New fines, penalties for ‘boom parties’ are signed into law

Acting Gov. Nicholas Scutari signed legislation Monday creating new penalties for vehicles playing loud music, an effort to stop so-called boom parties that have kept some New Jersey residents awake late into the night.

Under the new law, owners of vehicles that play music that can be plainly heard from 50 feet away could face escalating fines and, eventually, points on their license.

“It’s no secret that ‘boom car’ parties have negatively affected the quality of life in towns up and down the Delaware River for years,” Sen. Troy Singleton (D-Burlington), one of the bill’s sponsors, said in a statement. “Residents, even those miles away from the Delaware River, can feel the bass vibrating their homes, which torturously keeps them awake all night long.”

Violators will face fines of between $250 and $500 on their first offense, rising to between $500 and $750 on their second.

The third offense carries fines of between $750 and $1,000 and adds two motor vehicle points to the violator’s license.

“The noise from these boom parties can be an assault on the quality of life in residential communities at all hours of the day and night,” Scutari said in a statement. “This law sets reasonable standards that allow local enforcement officials to limit the volume of music emanating from motor vehicles.”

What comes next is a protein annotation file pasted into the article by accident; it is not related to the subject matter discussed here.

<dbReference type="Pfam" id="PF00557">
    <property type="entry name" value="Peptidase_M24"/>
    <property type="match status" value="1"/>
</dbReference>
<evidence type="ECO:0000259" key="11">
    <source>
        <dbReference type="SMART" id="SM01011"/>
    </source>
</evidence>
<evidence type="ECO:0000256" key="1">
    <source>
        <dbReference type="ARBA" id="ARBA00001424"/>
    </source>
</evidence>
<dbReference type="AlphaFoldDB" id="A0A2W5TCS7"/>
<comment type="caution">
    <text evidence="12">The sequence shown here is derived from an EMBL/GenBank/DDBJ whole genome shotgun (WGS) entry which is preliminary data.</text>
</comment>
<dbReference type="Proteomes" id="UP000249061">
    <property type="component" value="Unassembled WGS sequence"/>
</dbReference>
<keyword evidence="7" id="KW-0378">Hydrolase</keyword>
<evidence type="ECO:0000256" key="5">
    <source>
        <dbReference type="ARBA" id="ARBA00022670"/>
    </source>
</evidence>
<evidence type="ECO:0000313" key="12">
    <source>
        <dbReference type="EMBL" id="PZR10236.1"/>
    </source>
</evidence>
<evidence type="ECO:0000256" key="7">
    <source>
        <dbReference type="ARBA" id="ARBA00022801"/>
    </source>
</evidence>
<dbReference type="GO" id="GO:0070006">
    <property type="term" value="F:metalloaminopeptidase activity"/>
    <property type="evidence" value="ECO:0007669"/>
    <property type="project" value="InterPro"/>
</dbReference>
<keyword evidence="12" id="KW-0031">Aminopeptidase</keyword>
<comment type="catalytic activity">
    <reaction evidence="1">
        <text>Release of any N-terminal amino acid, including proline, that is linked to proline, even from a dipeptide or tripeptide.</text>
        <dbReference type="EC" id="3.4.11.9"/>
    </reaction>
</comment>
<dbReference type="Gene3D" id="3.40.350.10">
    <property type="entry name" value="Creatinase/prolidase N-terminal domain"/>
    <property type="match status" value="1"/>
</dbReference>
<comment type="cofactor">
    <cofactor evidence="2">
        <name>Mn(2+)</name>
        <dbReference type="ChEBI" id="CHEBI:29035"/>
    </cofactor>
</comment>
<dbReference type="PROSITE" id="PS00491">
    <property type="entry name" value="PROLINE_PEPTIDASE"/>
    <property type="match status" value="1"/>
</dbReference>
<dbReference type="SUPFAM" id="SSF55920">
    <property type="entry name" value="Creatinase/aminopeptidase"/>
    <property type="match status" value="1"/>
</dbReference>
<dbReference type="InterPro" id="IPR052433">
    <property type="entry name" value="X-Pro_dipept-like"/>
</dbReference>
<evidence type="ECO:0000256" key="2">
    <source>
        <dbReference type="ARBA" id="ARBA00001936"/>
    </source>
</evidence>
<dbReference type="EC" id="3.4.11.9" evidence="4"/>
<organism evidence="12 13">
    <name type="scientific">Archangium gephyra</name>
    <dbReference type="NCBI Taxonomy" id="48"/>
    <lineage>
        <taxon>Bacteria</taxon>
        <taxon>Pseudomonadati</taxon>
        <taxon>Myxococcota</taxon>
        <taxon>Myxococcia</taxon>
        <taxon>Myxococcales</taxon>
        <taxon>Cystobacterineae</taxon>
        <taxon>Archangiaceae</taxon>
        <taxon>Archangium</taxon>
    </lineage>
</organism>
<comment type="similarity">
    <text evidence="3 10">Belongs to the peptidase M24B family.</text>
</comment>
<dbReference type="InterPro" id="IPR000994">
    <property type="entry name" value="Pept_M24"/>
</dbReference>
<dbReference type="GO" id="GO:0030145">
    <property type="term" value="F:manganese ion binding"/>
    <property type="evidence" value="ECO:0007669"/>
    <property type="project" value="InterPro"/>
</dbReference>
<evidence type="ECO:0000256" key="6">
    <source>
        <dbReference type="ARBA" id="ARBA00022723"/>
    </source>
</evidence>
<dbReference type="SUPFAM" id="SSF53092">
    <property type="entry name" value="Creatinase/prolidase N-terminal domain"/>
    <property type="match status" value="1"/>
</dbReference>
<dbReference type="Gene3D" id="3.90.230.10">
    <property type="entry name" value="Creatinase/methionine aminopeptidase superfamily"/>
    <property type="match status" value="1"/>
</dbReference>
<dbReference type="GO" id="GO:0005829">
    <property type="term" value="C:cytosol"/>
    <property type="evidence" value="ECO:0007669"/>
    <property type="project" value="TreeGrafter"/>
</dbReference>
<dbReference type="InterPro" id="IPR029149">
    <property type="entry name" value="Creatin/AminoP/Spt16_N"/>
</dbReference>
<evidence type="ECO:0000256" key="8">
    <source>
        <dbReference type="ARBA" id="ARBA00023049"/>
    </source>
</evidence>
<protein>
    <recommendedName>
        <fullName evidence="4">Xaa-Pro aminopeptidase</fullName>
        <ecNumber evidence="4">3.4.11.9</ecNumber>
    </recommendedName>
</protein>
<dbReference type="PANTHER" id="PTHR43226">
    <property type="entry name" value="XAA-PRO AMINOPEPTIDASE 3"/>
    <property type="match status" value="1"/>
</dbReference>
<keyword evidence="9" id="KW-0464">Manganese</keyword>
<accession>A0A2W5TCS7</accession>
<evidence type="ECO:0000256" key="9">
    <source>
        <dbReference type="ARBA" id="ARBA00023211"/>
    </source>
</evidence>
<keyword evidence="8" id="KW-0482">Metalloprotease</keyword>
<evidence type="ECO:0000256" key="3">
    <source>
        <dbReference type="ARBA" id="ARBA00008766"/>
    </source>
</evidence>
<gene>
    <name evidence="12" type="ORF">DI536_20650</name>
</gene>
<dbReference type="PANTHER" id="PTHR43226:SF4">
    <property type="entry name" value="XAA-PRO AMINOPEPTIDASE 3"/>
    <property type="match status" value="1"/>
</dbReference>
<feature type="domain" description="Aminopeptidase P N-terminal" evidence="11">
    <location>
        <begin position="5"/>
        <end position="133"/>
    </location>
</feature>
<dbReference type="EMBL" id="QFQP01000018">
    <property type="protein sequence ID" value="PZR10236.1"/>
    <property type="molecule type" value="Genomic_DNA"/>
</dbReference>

Assemblyman Bill Spearman (D-Camden), the bill’s prime sponsor, in January said mayors in Camden, Pennsauken, and Delran, among others, had urged lawmakers to act. Philadelphia enacted a similar ordinance to combat boom parties on its side of the Delaware last June.

Scutari signed four other bills and one joint resolution on Monday. Among those is legislation that declares cranberry juice is New Jersey’s state juice and makes vehicle owners retroactively liable for towing and storage fees in certain circumstances.

Original Article